Thanks for the follow-up explanation, David. Like you, I am surprised that dried residue from a detergent would be so toxic to apple skins.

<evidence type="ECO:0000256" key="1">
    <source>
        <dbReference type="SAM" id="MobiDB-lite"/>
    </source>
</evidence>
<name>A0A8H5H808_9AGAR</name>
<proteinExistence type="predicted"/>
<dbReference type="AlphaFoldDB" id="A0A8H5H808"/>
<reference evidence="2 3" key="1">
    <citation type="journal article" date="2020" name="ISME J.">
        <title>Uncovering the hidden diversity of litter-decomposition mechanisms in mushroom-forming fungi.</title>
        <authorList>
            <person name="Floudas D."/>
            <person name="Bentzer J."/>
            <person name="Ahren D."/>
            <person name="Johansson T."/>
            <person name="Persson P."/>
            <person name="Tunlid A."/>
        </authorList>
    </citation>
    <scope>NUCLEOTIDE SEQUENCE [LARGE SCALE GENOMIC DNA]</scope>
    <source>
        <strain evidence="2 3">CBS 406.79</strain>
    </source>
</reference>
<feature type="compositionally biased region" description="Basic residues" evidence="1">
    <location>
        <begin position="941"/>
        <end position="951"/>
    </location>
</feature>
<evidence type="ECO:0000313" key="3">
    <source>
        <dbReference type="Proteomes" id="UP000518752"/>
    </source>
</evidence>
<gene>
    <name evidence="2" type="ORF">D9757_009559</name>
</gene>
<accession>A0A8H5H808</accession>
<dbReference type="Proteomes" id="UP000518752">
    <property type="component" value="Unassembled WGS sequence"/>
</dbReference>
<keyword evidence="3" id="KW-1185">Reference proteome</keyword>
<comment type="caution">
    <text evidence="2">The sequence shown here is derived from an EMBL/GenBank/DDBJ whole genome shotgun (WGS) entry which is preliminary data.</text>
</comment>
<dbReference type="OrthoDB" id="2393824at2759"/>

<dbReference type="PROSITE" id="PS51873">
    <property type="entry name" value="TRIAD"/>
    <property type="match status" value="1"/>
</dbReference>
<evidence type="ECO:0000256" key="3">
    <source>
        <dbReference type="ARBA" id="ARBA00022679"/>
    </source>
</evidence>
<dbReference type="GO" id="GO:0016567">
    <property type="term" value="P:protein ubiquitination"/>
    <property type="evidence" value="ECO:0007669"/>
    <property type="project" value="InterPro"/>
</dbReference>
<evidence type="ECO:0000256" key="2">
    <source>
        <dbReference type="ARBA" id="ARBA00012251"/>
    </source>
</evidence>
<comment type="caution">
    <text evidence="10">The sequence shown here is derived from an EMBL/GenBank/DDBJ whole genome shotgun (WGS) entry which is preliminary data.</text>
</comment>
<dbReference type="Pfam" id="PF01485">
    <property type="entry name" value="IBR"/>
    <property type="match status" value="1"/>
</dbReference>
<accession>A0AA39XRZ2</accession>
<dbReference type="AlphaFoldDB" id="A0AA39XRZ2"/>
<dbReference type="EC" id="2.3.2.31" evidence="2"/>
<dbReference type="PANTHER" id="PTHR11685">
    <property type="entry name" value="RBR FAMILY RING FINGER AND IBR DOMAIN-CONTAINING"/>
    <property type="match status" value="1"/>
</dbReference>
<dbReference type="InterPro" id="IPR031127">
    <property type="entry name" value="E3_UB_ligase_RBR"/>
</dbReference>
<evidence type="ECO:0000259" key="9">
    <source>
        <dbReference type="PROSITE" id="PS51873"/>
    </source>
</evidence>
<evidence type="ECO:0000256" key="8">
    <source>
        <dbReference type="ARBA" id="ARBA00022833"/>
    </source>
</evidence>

> On Nov 29, 2015, at 11:04 PM, David Kollas <kol...@frontier.com> wrote: > > Today I have some additional observations concerning the skin disorder. > > The fruits in the photos of my previous posting were collected by my > wife, Janet, during her sorting of > fruit for the farm salesroom. Yesterday I asked her to notice, during > sorting, whether spotted fruits were randomly distributed in the crates; or > instead perhaps, only found in contact with the walls or bottom of the > crates. In today’s sorting, she found the spots only on fruits bearing > against a wall or bottom. Only about 25 percent of such fruits showed the > spots. > The crates we use are standard 6 gallon plastic milk crates made in > Connecticut. To prevent cutting of > fruit by the sharp-edged interior walls of these crates, we installed > polypropylene mesh on all interior surfaces. > We have used these tamed crates for harvest,storage, sorting,and sales > display for the past 15 years. No post-harvest dips or flooding is applied. > No calcium sprays have been used pre harvest or post harvest. Every year, > some or most of the crates are cleaned and sanitized to remove dust and > visible fungus.The cleaning/sanitizing is done by dipping crates in an > aqueous mix of household bleach and dishwasher detergent. Janet and I sort > of split the responsibilities here; we call her the Vice President for > Marketing, so crate cleaning fell to her. She asked me about skipping the > rinse step last summer. I said, Sure, the chlorine evaporates and > disappears. I, ahh...did not consider possible burn to fruit from the > detergent. I think now the rinse step will be reinstated. > I would rather have found some explanation that would leave me > guiltless, but I do feel better in the confidence that this injury will not > likely appear here in future years. > > Dave R.: I appreciate your efforts and willingness to elaborate as you > do. This particular skin disorder may never present itself to you again, but > if it does, you will think of this unusual explanation to add to your list of > possibilities. > > David Kollas > Kollas Orchard > > On Nov 29, 2015, at 7:48 PM, David A. Rosenberger <da...@cornell.edu> wrote: > >> Hello, David — >> >> Did you apply any postharvest treatments to the affected fruit? Do the >> spots appear at points of fruit contact in the boxes as the fruit come out >> of storage? If answers to these two questions are positive, then toxicity >> from postharvest treatment solutions due to slow drying at contact points >> might be involved. If answers to the first two questions are negative, then >> my final question is whether you applied calcium sprays in the field during >> late summer? >> >> As you can tell, I don’t know the cause of the damage shown in your photos. >> However, I have received or been sent photos of similar problems from many >> growers and consultants over the past 5 to 8 years. As you indicted, I have >> frequently noted what appears to be damage originating from a lenticel but >> then spreading to kill epidermal cells around the affected lenticel. In >> those cases, I suspect (but cannot prove) that the damage resulted from >> uptake via the lenticels of some toxicant (calcium, captan, other pesticide, >> air pollutants?) that weakened but did not immediately kill the cells around >> the lenticel. However these weakened cells later died during storage, >> resulting in blackened lenticels. And I suspect that diffusion of the >> toxicant from the lenticel entry point slowly killed other epidermal cells >> around that lenticel. In some cases, the toxicant may have been applied in a >> postharvest treatment, but I suspect that most damage of this kind is >> initiated in the field. Your photos, especially the one showing damage on >> the calyx points of the fruit, suggests that sprayed product may have pooled >> at the low points of the fruit during a preharvest spray, thereby allowing >> for excessive uptake that contributed to subsequent cell death during >> storage. In some cases, I have wondered if fruit that are too close to a >> sprayer nozzle during late season sprays may end up with lenticels that are >> damaged by direct exposure to the high-pressure output from passing nozzles, >> but I doubt that was the case for your fruit where single lesions seem to >> predominate. >> >> I wish we knew what the offending toxicants and/or contributing factors >> really are. Or, if anyone has a better explanation for the damage in the >> photos, I would love to hear it. >> >> ******************************************** >> Dave Rosenberger, Plant Pathologist, >> Hudson Valley Lab, P.O. Box 727, Highland, NY 12528 >> ******************************************** >> >>> On Nov 28, 2015, at 2:16 PM, David Kollas <kol...@frontier.com> wrote: >>> >>> >>> >>> The two photos here show a skin-deep discoloration now appearing in several >>> varieties of our stored fruit >>> (32-36F, air). In most cases I can distinguish a circular lighter-colored >>> zone centered on a lenticel, but this often merges into similar tan-colored >>> skin beyond the single lenticel. None of the spots I have seen is larger >>> than the >>> the diameter of a 5-cent coin. Affected skin is not different than normal >>> skin to the touch. There is no pitting or >>> depression in the affected area. Note that in one of the Mutsu fruits >>> shown, discoloration is limited to the calyx-end points. >>> >>> In several years I have seen scald symptoms near the end of storage season >>> (late February, March), but >>> now in mid-November, I don't expect to see superficial scald. I am >>> wondering whether others have seen >>> similar symptoms. >>> >>> >>> David Kollas >>> Kollas Orchard >>> Tolland, Connecticut; USA >>> >>> >>> <IMG_1260.jpeg><IMG_1262.jpeg>_______________________________________________ >>> apple-crop mailing list >>> firstname.lastname@example.org >>> http://virtualorchard.net/mailman/listinfo/apple-crop >> >> _______________________________________________ >> apple-crop mailing list >> email@example.com >> http://virtualorchard.net/mailman/listinfo/apple-crop > > _______________________________________________ > apple-crop mailing list > firstname.lastname@example.org > http://virtualorchard.net/mailman/listinfo/apple-crop _______________________________________________ apple-crop mailing list email@example.com http://virtualorchard.net/mailman/listinfo/apple-crop